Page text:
In support of her claim of age discrimination, plaintiff alleges that on multiple occasions, younger employees "were given a pass" for arriving late to work and that in two specific instances, she observed "two young women . . . [who were] given a pass on being late." (Id.) Plaintiff attests that "on a number of occasions," DoITT management "disrespected" and "openly and clearly" disgraced older African-American female employees by criticizing their skills as "inadequate." (Id.) Lastly, plaintiff describes a specific instance in which a younger African-American male employee received a promotion and then, in a supervisory role, would stand over older African-American female employees "with a clear intent to discredit them." (Id. at 7.)

Plaintiff also alleges that the DoITT discriminated against her on the basis of her disability, blindness in her left eye. (Id.) According to plaintiff, Ms. Yard-Smith frequently called plaintiff into her office to discuss plaintiff's infractions wherein Yard-Smith would inquire about the condition of plaintiff's disability. Plaintiff further alleges that she was denied all requests for "copies [of] these write-ups" and that they were absent from her personnel folder. (Id.)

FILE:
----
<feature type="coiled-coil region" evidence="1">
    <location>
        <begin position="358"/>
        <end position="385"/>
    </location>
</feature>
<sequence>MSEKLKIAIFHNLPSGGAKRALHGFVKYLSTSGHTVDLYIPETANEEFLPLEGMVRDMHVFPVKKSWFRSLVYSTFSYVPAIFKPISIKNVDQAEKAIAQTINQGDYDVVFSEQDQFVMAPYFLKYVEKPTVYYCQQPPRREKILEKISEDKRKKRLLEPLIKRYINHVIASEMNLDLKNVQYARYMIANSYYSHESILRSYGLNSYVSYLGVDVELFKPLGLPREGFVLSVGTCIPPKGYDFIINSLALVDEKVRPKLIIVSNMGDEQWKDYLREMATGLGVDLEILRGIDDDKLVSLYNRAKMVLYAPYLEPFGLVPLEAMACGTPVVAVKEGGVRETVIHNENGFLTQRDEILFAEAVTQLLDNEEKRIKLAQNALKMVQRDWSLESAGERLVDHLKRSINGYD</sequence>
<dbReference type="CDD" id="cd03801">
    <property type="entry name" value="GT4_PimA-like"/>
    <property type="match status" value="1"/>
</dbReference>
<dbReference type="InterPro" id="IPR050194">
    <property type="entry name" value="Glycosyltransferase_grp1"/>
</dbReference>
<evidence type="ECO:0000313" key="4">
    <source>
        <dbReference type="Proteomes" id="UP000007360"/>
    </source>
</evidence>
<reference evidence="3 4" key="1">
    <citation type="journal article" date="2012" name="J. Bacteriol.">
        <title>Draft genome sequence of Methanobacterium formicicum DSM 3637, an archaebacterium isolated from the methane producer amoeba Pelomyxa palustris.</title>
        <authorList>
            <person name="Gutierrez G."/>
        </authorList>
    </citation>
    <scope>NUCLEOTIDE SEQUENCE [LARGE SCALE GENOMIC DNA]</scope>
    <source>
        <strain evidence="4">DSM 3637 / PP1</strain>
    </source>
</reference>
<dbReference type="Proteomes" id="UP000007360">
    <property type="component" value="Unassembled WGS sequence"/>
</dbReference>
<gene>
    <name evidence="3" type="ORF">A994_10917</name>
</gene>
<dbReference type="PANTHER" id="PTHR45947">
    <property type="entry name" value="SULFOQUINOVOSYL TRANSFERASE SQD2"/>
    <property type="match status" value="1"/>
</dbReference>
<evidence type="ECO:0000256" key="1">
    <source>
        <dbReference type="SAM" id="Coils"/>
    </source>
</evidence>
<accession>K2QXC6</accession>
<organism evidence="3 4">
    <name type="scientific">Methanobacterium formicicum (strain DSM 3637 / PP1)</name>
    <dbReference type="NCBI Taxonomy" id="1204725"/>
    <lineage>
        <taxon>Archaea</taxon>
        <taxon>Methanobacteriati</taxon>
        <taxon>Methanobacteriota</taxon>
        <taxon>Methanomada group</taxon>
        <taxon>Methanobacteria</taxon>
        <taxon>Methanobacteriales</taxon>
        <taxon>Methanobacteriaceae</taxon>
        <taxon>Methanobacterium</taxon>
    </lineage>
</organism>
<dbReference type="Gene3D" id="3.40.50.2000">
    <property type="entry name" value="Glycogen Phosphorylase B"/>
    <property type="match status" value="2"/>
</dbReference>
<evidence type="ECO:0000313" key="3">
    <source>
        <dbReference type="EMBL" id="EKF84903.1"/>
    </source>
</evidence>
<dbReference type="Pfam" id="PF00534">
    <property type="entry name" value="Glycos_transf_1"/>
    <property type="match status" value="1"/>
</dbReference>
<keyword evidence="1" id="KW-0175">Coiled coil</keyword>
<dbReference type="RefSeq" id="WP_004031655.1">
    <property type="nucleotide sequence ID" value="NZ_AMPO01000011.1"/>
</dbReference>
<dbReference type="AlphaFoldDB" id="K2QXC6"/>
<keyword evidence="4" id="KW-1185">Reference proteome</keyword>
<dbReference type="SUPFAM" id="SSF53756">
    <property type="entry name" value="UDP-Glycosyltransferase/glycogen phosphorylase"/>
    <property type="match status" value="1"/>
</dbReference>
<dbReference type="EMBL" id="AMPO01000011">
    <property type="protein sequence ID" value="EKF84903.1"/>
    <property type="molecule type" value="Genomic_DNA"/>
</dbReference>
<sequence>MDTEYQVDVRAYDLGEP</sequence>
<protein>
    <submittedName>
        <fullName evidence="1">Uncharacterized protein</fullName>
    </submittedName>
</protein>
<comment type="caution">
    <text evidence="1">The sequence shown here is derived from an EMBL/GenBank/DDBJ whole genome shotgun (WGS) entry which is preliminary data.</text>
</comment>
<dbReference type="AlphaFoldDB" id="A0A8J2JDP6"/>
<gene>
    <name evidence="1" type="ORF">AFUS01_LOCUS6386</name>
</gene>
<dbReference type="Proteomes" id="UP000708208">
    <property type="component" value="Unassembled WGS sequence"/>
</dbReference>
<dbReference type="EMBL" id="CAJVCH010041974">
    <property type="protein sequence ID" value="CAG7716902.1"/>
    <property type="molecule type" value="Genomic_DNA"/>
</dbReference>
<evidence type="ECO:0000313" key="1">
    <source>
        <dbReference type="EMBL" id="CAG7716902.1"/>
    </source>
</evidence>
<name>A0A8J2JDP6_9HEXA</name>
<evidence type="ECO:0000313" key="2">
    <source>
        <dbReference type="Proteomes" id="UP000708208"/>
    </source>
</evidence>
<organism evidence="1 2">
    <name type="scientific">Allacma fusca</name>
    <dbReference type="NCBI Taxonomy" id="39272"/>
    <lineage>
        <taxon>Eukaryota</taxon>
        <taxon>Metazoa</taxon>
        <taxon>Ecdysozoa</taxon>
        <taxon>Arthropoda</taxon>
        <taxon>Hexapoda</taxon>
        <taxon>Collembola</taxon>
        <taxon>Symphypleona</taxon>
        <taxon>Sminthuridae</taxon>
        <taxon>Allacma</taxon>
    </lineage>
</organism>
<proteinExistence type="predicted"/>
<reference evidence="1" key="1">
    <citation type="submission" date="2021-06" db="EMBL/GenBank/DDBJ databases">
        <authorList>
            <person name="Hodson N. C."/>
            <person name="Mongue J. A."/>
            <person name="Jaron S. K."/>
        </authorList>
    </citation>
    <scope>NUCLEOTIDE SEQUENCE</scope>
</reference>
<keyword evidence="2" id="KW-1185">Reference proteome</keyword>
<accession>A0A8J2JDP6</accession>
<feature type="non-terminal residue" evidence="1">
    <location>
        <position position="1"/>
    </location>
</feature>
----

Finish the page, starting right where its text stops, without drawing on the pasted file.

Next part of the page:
Plaintiff worked at the DoITT until February 7, 2007 when, after missing "approximately 4 to 5 days" or "about a week" of work due to surgery on her left eye, plaintiff states she was "given a letter stating that [she] was terminated." (Id.) According to plaintiff, the DoITT terminated her because of her "medical absence" and that the City therefore "failed to accommodate [her] disability." (Id.)

In her Amended Complaint, plaintiff admits to never having discussed her objections to any of the aforementioned discriminatory practices with anyone at DoITT because she "felt [they] would fall on deaf ears" and for "fear that [she] would be terminated like so many of the other older black women." (Id. at 6, 7.) Instead, plaintiff consulted her local union representative, Eddie Douglas. According to plaintiff, Mr. Douglas "never looked into" her discrimination claims and merely advised her to "never be late." (Id. at 6.)

Plaintiff commenced the present suit in February 2010, alleging discrimination against the City of New York and the DoITT ("City Defendants"), and her union, Local 1549. In an Order dated March 22, 2010, Chief Judge Preska granted plaintiff's request to proceed in forma pauperis and directed plaintiff to file an amended complaint "detailing whether she exhausted her claims with the U.S. Equal Employment Opportunity Commission ("EEOC") prior to commencing her action. (Docket #3.) On May 21, 2010, plaintiff filed an Amended Complaint with this Court alleging the discrimination claims described above. (Docket #4.)